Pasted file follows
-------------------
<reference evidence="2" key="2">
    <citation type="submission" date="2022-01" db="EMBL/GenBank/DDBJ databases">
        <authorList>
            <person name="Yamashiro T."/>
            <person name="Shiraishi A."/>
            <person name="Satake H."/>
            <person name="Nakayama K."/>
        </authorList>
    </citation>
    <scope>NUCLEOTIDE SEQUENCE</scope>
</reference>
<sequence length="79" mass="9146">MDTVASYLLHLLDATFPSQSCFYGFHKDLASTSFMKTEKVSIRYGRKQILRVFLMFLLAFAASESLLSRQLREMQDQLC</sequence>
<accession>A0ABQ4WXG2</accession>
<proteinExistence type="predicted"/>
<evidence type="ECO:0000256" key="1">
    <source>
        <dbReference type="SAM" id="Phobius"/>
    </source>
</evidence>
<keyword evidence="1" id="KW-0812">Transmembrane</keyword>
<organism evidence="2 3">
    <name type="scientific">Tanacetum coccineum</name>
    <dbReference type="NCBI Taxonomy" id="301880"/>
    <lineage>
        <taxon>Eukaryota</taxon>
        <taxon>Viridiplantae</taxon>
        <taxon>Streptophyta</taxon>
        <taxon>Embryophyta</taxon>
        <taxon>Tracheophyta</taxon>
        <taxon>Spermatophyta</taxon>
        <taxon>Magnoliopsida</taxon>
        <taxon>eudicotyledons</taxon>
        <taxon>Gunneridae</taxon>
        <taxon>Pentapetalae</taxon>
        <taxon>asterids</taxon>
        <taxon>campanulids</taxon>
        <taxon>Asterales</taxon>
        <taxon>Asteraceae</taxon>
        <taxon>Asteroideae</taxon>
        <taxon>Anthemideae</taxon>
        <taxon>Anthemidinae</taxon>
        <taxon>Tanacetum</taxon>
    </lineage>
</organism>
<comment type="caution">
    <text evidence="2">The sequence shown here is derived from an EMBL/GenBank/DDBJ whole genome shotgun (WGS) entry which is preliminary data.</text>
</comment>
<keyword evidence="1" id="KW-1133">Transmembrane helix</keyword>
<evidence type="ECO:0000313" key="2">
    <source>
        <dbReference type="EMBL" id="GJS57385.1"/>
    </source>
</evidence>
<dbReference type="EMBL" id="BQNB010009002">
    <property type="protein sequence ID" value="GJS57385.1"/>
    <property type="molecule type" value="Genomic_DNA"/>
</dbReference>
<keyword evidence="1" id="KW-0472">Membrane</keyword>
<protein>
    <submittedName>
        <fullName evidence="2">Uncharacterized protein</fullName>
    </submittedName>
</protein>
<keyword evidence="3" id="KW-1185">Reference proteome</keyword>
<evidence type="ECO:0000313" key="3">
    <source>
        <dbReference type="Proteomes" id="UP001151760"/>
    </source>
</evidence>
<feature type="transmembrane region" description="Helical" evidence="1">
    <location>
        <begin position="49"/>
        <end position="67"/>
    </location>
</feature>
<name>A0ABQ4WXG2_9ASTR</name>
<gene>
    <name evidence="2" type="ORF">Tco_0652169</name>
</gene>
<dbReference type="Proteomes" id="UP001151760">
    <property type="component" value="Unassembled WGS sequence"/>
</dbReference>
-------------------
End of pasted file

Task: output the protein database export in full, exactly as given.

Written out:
<reference evidence="2" key="2">
    <citation type="submission" date="2022-01" db="EMBL/GenBank/DDBJ databases">
        <authorList>
            <person name="Yamashiro T."/>
            <person name="Shiraishi A."/>
            <person name="Satake H."/>
            <person name="Nakayama K."/>
        </authorList>
    </citation>
    <scope>NUCLEOTIDE SEQUENCE</scope>
</reference>
<sequence length="79" mass="9146">MDTVASYLLHLLDATFPSQSCFYGFHKDLASTSFMKTEKVSIRYGRKQILRVFLMFLLAFAASESLLSRQLREMQDQLC</sequence>
<accession>A0ABQ4WXG2</accession>
<proteinExistence type="predicted"/>
<evidence type="ECO:0000256" key="1">
    <source>
        <dbReference type="SAM" id="Phobius"/>
    </source>
</evidence>
<keyword evidence="1" id="KW-0812">Transmembrane</keyword>
<organism evidence="2 3">
    <name type="scientific">Tanacetum coccineum</name>
    <dbReference type="NCBI Taxonomy" id="301880"/>
    <lineage>
        <taxon>Eukaryota</taxon>
        <taxon>Viridiplantae</taxon>
        <taxon>Streptophyta</taxon>
        <taxon>Embryophyta</taxon>
        <taxon>Tracheophyta</taxon>
        <taxon>Spermatophyta</taxon>
        <taxon>Magnoliopsida</taxon>
        <taxon>eudicotyledons</taxon>
        <taxon>Gunneridae</taxon>
        <taxon>Pentapetalae</taxon>
        <taxon>asterids</taxon>
        <taxon>campanulids</taxon>
        <taxon>Asterales</taxon>
        <taxon>Asteraceae</taxon>
        <taxon>Asteroideae</taxon>
        <taxon>Anthemideae</taxon>
        <taxon>Anthemidinae</taxon>
        <taxon>Tanacetum</taxon>
    </lineage>
</organism>
<comment type="caution">
    <text evidence="2">The sequence shown here is derived from an EMBL/GenBank/DDBJ whole genome shotgun (WGS) entry which is preliminary data.</text>
</comment>
<keyword evidence="1" id="KW-1133">Transmembrane helix</keyword>
<evidence type="ECO:0000313" key="2">
    <source>
        <dbReference type="EMBL" id="GJS57385.1"/>
    </source>
</evidence>
<dbReference type="EMBL" id="BQNB010009002">
    <property type="protein sequence ID" value="GJS57385.1"/>
    <property type="molecule type" value="Genomic_DNA"/>
</dbReference>
<keyword evidence="1" id="KW-0472">Membrane</keyword>
<protein>
    <submittedName>
        <fullName evidence="2">Uncharacterized protein</fullName>
    </submittedName>
</protein>
<keyword evidence="3" id="KW-1185">Reference proteome</keyword>
<evidence type="ECO:0000313" key="3">
    <source>
        <dbReference type="Proteomes" id="UP001151760"/>
    </source>
</evidence>
<feature type="transmembrane region" description="Helical" evidence="1">
    <location>
        <begin position="49"/>
        <end position="67"/>
    </location>
</feature>
<name>A0ABQ4WXG2_9ASTR</name>
<gene>
    <name evidence="2" type="ORF">Tco_0652169</name>
</gene>
<dbReference type="Proteomes" id="UP001151760">
    <property type="component" value="Unassembled WGS sequence"/>
</dbReference>